a river in China, Laos, Campuchia (Cambodia) and Vietnam that partially forms the border between Laos and Burma and Thailand; the largest river in Indochina. Length, approximately 4,500 km; basin area, 810,000 sq km.
The Mekong originates in the Tangkula Mountains in the Tibetan highlands. The upper course of the river is called the Dzi Chu; the middle course (in China), the Lantsan Chiang. The river flows into the South China Sea, forming a delta. The Mekong’s main tributaries are, on the right, the Mun and Tonle Sap; on the left, the Wu, Theun, and Sen.
In its upper and middle courses, the Mekong flows mainly through deep gorges, and its channel has many rapids. One of the world’s largest waterfalls, Khone Falls (elevation to 21 m), is situated where the river flows into the plain. The rapids end near the city of Kratie in Campuchia. Below the city of Phnom Penh, the Mekong Delta begins (area, approximately 70,000 sq km); the river divides into two large streams linked by numerous channels. Approximately 75 percent of the Mekong’s total flow passes through the main left stream, the Bassac. The delta projects into the sea in the shape of an arc with a coastline approximately 600 km in length; as a result of the river’s abundant regular flow, the delta’s size increases by 80–100 m a year. The delta is marshy and in many places is covered with mangrove thickets.
The Mekong is fed primarily by rain, and in the upper course also by snow and partly by glaciers. High water occurs in summer and fall. In the river’s middle course, maximum water level is usually recorded in August (in the lower reaches, in October); the lowest flow occurs in April. The fluctuation in water level reaches 10–15 m in the mountains, and up to 10 m on the plain and in the delta. The mean annual flow rate in the middle course, at Vientiane, is 4,600 cu m per sec; the maximum annual flow rate is approximately 21,000 cu m per sec. In the lower course, at Kratie, the mean annual flow rate is 14,800 cu m per sec, with a maximum annual flow rate of 33,000 cu m per sec (some years it reaches 67,000 cu m per sec). The Mekong freezes only in the upper course for 1–2 months. It carries an average of 1.5 cu km of drift a year. Tonle Sap, a lake that is connected with the river by the Tonle Sap tributary, exerts a great regulatory influence on the river’s flow. In the humid season (June-November) the lake fills up with water from the Mekong; in the dry season (November-June), the water level of the river falls lower than that of the lake, which results in an intensive overflow of lake water into the Mekong channel, uncovering vast areas of farmland fertilized with productive silt.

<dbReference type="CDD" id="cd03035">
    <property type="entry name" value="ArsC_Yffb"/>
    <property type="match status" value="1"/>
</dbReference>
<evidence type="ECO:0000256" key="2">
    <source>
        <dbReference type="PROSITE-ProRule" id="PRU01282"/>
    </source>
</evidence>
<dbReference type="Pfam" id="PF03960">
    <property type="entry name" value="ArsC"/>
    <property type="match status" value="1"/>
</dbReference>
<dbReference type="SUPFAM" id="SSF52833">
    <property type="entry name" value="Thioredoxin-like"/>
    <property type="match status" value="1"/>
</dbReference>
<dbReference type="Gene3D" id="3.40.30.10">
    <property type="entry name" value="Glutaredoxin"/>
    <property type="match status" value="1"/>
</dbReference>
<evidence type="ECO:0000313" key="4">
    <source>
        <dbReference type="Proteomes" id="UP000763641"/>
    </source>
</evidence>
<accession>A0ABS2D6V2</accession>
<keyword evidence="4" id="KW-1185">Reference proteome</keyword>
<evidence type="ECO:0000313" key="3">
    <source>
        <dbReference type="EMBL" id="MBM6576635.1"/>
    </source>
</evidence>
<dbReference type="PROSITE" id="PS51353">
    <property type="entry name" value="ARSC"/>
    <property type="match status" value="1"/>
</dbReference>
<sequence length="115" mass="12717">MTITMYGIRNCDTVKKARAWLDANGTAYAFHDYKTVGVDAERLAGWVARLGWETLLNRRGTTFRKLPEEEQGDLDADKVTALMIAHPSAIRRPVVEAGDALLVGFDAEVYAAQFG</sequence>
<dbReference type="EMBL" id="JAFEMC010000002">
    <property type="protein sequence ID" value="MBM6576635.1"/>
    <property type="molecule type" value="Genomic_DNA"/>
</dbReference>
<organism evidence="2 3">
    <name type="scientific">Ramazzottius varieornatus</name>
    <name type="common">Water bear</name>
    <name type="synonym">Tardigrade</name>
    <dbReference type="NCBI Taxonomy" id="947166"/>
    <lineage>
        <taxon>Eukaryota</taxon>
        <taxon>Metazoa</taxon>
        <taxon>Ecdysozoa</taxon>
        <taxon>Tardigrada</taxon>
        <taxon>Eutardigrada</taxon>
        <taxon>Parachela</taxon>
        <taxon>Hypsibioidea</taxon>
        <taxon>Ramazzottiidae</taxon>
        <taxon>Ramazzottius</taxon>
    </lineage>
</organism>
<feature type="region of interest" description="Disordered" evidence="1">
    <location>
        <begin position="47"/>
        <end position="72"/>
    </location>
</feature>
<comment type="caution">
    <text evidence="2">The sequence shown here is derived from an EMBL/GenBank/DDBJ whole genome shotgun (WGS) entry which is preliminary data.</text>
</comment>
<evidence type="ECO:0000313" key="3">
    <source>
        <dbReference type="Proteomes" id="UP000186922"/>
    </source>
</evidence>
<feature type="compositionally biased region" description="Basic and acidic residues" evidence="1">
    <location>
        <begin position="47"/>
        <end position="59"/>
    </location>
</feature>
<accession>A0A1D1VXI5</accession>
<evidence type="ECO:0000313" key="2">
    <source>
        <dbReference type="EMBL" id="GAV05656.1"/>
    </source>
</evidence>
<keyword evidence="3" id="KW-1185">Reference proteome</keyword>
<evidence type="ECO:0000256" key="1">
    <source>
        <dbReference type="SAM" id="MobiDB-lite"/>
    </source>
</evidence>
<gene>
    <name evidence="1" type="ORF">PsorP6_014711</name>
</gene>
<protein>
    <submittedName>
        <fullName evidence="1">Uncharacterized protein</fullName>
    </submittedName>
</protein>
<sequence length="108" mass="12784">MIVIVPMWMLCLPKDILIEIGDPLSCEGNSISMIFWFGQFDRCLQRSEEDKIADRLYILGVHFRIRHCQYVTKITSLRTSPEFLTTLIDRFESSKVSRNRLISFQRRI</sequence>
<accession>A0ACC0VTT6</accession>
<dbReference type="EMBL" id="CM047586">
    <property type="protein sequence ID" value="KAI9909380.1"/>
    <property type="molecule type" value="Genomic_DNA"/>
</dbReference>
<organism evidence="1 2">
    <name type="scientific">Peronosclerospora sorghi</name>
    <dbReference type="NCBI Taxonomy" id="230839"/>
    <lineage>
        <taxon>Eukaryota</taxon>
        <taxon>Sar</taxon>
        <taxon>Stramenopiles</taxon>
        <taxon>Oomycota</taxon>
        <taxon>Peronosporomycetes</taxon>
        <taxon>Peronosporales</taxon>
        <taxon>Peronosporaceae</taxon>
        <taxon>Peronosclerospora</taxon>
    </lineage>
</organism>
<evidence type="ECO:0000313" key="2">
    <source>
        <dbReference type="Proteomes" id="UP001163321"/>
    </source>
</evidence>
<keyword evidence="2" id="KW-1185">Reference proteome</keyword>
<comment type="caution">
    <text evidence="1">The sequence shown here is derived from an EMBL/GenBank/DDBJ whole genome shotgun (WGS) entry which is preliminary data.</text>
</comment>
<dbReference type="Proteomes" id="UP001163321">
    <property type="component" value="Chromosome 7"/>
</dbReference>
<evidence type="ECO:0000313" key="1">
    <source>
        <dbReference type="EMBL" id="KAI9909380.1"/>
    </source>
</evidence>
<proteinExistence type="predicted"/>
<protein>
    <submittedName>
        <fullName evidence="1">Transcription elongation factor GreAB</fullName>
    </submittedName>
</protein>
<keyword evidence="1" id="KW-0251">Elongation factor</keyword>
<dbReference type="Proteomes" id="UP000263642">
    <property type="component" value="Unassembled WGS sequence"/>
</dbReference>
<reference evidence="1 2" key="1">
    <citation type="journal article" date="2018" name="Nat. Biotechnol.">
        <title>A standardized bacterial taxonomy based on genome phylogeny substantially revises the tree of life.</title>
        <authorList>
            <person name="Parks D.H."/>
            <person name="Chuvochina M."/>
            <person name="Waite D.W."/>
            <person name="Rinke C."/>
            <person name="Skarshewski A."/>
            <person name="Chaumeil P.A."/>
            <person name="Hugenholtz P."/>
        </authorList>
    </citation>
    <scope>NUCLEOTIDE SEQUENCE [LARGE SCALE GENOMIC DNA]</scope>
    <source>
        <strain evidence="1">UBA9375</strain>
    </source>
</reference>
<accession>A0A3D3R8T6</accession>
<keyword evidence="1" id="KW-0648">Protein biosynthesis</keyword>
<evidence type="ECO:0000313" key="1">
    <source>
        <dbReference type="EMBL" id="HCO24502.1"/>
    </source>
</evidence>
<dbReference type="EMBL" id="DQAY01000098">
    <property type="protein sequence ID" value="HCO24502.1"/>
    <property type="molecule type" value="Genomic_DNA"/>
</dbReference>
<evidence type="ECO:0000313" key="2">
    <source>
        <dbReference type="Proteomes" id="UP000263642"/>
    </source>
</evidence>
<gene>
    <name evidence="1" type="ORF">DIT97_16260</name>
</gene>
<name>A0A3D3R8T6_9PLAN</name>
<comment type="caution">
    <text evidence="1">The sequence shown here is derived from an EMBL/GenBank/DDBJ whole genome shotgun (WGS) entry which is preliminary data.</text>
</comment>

The lower Mekong is used for irrigation. Its extensive flooding is conducive to rice growing. The Mekong’s huge hydraulic power resources (estimated at approximately 75 million kilo-watts) are not much used. The rivers and lakes in the Mekong basin are rich in fish, primarily of the carp family; there are many waterfowl, and crocodiles are still common. The river is navigable year round for 700 km, and for 1,600 km (to Vientiane) during high water. Ocean vessels can reach Phnom Penh (350 km). The cities of Luang Prabang, Vientiane (Laos), and Phnom Penh (Campuchia) are on the Mekong.
A. P. MURANOV